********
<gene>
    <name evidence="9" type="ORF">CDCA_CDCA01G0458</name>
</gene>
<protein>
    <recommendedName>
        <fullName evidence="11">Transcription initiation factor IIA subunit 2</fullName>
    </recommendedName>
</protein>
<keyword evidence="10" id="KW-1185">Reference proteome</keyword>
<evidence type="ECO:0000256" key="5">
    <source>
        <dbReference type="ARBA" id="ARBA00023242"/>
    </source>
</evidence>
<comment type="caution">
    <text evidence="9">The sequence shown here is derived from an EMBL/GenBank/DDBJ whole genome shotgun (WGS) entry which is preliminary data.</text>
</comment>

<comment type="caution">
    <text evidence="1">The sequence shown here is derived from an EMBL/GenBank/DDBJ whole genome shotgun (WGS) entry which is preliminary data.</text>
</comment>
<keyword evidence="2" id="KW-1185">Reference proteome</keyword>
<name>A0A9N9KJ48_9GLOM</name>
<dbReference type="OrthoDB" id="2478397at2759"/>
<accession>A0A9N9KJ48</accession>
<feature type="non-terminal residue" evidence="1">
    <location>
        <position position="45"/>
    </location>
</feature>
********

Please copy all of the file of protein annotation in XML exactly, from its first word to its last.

<gene>
    <name evidence="9" type="ORF">CDCA_CDCA01G0458</name>
</gene>
<protein>
    <recommendedName>
        <fullName evidence="11">Transcription initiation factor IIA subunit 2</fullName>
    </recommendedName>
</protein>
<keyword evidence="10" id="KW-1185">Reference proteome</keyword>
<evidence type="ECO:0000256" key="5">
    <source>
        <dbReference type="ARBA" id="ARBA00023242"/>
    </source>
</evidence>
<comment type="caution">
    <text evidence="9">The sequence shown here is derived from an EMBL/GenBank/DDBJ whole genome shotgun (WGS) entry which is preliminary data.</text>
</comment>

<comment type="caution">
    <text evidence="1">The sequence shown here is derived from an EMBL/GenBank/DDBJ whole genome shotgun (WGS) entry which is preliminary data.</text>
</comment>
<keyword evidence="2" id="KW-1185">Reference proteome</keyword>
<name>A0A9N9KJ48_9GLOM</name>
<dbReference type="OrthoDB" id="2478397at2759"/>
<accession>A0A9N9KJ48</accession>
<feature type="non-terminal residue" evidence="1">
    <location>
        <position position="45"/>
    </location>
</feature>